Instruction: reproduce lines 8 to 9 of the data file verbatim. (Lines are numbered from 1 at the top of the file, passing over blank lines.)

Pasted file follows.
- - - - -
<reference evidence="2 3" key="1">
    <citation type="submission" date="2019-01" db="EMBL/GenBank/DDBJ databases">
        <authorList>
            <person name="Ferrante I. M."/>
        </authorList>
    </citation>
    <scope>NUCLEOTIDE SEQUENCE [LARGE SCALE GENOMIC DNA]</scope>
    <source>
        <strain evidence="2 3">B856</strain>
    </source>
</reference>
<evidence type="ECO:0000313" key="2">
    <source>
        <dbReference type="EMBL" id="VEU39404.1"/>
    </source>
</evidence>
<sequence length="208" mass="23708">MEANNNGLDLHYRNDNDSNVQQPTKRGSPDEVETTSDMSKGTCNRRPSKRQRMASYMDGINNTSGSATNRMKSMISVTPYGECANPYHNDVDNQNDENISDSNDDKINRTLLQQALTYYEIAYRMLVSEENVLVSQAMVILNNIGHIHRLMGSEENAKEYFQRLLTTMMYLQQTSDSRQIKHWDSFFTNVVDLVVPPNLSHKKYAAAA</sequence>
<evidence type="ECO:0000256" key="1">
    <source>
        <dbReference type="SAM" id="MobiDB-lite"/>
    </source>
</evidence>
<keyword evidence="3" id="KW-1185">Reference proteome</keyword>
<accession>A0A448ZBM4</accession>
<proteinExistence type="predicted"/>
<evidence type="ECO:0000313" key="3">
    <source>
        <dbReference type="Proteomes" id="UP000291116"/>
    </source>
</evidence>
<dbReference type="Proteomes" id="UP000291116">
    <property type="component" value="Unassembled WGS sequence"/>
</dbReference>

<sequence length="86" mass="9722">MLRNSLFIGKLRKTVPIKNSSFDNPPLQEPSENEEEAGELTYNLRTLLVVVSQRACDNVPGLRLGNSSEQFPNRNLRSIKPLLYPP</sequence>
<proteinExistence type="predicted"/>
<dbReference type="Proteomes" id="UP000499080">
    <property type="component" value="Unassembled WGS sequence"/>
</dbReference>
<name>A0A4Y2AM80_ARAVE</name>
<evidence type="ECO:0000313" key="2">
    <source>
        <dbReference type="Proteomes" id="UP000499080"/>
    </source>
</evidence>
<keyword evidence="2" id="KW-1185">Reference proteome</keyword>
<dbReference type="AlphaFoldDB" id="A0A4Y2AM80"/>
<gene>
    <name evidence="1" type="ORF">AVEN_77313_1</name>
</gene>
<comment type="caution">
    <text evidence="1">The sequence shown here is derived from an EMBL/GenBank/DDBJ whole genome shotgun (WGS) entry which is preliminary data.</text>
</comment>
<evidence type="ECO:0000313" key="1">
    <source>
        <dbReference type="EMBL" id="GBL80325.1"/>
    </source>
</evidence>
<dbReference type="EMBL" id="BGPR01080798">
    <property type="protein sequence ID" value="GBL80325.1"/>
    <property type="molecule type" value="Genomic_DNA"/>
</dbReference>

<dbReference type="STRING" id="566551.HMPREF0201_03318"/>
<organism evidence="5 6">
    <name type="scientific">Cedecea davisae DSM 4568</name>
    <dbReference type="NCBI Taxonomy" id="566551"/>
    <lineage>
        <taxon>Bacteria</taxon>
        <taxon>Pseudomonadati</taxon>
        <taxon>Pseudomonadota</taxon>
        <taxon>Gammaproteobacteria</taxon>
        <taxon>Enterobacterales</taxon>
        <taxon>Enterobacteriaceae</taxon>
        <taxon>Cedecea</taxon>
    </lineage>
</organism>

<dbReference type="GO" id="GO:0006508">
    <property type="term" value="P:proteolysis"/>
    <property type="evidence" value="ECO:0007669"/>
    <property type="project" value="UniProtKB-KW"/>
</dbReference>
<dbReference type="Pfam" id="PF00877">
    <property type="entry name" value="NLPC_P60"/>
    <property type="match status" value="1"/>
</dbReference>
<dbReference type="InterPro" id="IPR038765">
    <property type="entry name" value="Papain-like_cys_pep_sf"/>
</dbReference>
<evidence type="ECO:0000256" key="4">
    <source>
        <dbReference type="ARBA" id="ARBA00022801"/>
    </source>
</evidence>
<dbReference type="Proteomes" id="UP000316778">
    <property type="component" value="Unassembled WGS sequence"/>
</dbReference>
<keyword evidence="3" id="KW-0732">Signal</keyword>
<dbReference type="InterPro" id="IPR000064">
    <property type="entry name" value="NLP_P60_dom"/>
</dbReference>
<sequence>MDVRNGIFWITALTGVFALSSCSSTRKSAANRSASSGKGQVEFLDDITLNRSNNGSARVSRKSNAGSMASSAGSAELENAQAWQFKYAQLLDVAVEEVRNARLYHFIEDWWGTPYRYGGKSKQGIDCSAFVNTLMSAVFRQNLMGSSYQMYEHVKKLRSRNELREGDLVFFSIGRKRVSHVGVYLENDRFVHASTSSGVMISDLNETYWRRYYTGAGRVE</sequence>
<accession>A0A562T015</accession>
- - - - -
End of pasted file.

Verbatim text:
    <source>
        <strain evidence="2 3">B856</strain>